I miss you my son.

Remembering Jordan

Creating art has changed for me in many ways. My eldest son, Jordan died in a car accident in March this year. He would have turned 26 on the 18th of March. For a few numbing months, lost in the shock of it I thought I would never paint seriously again. I remember in those first few weeks I took to watercolours, but in my mind they were just doodles. I felt I’d lost my mojo. I was and often still am overwhelmed by the grief that can be so intense words alone cannot describe it.

I’m back painting again. I only have a very short attention span nowadays, preferring to numb out emotion through whatever means easily accessible (food, alcohol, Netflix. Anything mindless) . But I’ve come to realise that through creating artworks ‘about’ Jordan, I’m also creating new memories ‘with’ him. This is an important distinction for me, and I suppose it is based on the belief that he is still ‘alive’ in the truest sense.

After a death you are still in a relationship with the person, however, now because of the chasm of death, that relationship is connected through pain. That’s why many grieving parents say they will never ‘get over’ the loss of a child, and they don’t want to either. That child is a part of you. A deep and indelible part. A parent-child relationship is an unconditional one where the parents’ role as nurturer causes such a strong psychic connection that their concern is always centred around the child’s safety and thriving.

We are accustomed to, as parents, to worry about our kids. We can be heartbroken and concerned for them. We suffer with their sufferings and rejoice in their triumphs. This doesn’t change after death. Through my artwork in some ways I’m saying, “are you ok Jordan?” “You are loved” “you are remembered” “You are amazing” , and a wonderful quote from one of his friends, “heaven adores you”. I suppose art has given me a way of nurturing him, including him and yes of course, remembering him and his time on planet Earth. I want him to be forever remembered by everyone who knew him. And if you know me I want you to know him, too.

When I studied art therapy I learnt about how art can facilitate these ‘altered states’ It’s not as mystical as it sounds. Altered states are just below the surface of our everyday pragmatic existence. You experience them when you are deeply involved in something. It’s a chance for your subconscious self, to come to the foreground of your awareness. This always happens when we dream, because we have no filter and our minds are not preoccupied with the mundane. When Jordan left us I realised how often I straddle these two states. I long to become aware of the spiritual, to learn how to notice little things he may be saying to me. Yet I am so deeply aware of how difficult this is. It’s frustrating, when we are alive we are truly bent away from seeing anything spiritual. So seldom do we scratch the surface of our existence. The times he has sent me a message, and I have been ‘awake’ enough to receive it, are held very deeply in my heart.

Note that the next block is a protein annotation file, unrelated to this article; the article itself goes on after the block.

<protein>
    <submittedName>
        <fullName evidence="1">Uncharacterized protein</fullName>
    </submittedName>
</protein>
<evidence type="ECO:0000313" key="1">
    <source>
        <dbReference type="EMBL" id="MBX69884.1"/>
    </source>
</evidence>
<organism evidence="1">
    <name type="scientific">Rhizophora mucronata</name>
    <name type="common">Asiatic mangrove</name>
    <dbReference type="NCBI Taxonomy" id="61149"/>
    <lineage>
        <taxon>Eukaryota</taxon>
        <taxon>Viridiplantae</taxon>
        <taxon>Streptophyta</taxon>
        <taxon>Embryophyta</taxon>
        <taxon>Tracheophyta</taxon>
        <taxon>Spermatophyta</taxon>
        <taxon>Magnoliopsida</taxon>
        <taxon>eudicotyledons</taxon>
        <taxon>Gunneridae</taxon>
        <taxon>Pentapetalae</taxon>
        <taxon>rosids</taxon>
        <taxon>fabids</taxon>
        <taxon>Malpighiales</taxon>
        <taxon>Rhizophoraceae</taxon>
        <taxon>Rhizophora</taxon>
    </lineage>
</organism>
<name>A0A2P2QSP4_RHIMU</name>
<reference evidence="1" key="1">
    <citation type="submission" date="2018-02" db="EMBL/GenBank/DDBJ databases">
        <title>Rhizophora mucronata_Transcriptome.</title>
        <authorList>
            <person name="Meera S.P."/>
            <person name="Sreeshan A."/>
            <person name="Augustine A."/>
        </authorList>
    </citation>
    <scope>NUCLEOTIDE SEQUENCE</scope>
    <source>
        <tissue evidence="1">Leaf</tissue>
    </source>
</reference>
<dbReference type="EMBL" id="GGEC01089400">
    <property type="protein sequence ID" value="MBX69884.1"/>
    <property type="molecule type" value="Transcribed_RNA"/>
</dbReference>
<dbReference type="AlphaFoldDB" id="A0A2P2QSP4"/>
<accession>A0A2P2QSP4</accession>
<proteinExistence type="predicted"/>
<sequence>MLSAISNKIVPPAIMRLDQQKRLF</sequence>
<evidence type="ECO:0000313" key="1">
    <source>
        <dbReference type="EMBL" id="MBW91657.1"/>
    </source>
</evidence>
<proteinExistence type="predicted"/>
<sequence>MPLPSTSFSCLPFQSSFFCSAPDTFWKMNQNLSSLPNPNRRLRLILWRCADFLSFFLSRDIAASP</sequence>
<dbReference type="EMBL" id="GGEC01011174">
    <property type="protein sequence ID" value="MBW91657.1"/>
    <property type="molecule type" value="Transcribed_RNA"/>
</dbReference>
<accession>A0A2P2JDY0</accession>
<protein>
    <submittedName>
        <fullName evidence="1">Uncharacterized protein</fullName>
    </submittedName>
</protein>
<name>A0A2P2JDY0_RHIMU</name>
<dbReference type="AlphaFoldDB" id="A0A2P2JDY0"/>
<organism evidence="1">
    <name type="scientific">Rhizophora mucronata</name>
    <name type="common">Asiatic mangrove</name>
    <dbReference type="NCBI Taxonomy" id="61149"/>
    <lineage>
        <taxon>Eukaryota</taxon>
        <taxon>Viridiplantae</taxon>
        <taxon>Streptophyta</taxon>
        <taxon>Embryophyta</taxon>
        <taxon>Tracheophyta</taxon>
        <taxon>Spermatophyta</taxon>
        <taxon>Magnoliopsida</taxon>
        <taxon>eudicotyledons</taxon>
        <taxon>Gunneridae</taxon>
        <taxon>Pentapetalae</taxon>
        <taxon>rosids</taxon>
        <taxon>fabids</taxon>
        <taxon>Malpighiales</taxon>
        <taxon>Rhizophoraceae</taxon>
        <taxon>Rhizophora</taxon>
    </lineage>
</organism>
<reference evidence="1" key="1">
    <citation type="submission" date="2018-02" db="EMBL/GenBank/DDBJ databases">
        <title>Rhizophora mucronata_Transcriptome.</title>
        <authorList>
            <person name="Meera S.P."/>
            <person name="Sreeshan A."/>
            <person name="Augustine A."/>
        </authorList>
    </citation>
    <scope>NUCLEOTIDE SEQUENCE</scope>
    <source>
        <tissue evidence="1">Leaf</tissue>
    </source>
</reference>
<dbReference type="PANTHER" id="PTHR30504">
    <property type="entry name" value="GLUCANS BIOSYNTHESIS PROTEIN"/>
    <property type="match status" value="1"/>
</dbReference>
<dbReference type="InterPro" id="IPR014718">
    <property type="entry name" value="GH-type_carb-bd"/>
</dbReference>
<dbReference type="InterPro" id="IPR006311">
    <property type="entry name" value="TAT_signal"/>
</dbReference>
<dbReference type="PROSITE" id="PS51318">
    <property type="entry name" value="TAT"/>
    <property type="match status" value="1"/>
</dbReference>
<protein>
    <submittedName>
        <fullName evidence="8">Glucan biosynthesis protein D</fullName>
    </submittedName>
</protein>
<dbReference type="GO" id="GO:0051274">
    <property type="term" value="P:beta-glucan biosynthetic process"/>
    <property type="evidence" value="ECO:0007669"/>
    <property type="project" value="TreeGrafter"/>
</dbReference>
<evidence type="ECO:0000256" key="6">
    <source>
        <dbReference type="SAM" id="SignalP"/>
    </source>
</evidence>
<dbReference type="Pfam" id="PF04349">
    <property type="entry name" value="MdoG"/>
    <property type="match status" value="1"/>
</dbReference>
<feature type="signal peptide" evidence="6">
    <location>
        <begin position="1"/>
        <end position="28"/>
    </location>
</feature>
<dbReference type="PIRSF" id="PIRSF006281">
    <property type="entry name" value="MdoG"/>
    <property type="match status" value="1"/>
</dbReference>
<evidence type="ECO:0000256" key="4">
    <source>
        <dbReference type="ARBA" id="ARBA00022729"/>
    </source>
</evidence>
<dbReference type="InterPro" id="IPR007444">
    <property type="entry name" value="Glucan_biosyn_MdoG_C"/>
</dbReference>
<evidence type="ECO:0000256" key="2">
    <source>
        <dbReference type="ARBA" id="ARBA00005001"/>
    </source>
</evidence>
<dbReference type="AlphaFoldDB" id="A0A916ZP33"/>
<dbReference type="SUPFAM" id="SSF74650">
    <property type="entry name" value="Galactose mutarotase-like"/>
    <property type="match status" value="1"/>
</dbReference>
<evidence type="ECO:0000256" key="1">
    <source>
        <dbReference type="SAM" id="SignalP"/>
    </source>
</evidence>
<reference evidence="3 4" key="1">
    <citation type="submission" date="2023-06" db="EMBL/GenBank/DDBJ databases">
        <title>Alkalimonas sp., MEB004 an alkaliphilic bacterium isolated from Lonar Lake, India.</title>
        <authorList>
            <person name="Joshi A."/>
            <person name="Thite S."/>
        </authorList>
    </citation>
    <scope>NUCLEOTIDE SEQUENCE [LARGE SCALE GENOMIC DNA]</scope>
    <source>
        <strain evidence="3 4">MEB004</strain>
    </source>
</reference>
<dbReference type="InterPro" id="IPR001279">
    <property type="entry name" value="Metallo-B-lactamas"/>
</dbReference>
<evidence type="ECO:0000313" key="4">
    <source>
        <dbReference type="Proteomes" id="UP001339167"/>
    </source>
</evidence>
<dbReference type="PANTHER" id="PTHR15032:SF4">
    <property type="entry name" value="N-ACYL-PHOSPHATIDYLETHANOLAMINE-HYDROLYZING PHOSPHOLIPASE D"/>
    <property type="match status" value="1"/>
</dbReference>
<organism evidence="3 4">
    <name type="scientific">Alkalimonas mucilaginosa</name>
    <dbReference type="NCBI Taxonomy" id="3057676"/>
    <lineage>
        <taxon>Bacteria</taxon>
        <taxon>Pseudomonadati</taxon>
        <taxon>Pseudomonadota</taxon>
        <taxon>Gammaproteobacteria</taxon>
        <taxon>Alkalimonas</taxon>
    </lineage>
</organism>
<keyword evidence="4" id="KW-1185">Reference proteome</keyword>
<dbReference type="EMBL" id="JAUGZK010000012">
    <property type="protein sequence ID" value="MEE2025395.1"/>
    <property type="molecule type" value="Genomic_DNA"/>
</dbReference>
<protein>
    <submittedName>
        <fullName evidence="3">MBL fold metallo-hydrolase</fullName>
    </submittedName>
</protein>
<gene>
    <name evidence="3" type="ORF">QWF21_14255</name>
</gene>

Because being creative helps us access this ‘altered state’ or dreamlike state of awareness, it has helped me understand my own pain, just a little bit. I’m someone who will feel something deeply then minimise things once I’m past the pointy end of my pain. A painting holds up a mirror in this way. When you are very emotional anyway, you develop tools to numb things over, so validating an experience is important. On another level, there’s the things we don’t know about the ocean that is our psyche, and engaging in art can be surprising. It can reveal things previously outside of our awareness.

So many people who have lost their precious children have also lost purpose. What’s the point? What’s the point in doing anything? Everything is meaningless. Life is about surviving until we can be with them again when we die. It’s only been nine months for me. So I have no answers and I feel like this often too. All I know, really on a very basic level, is I’m grateful for my art. I don’t even care what others think about it now. At the end of the day, it’s a comfort. It’s a comfort because of the tangible link it has to the Spirit. Music is the same, as is writing.

I will always remember Jordan saying-not that long ago- “oh cool mums getting her paints out. I love it when mum paints!”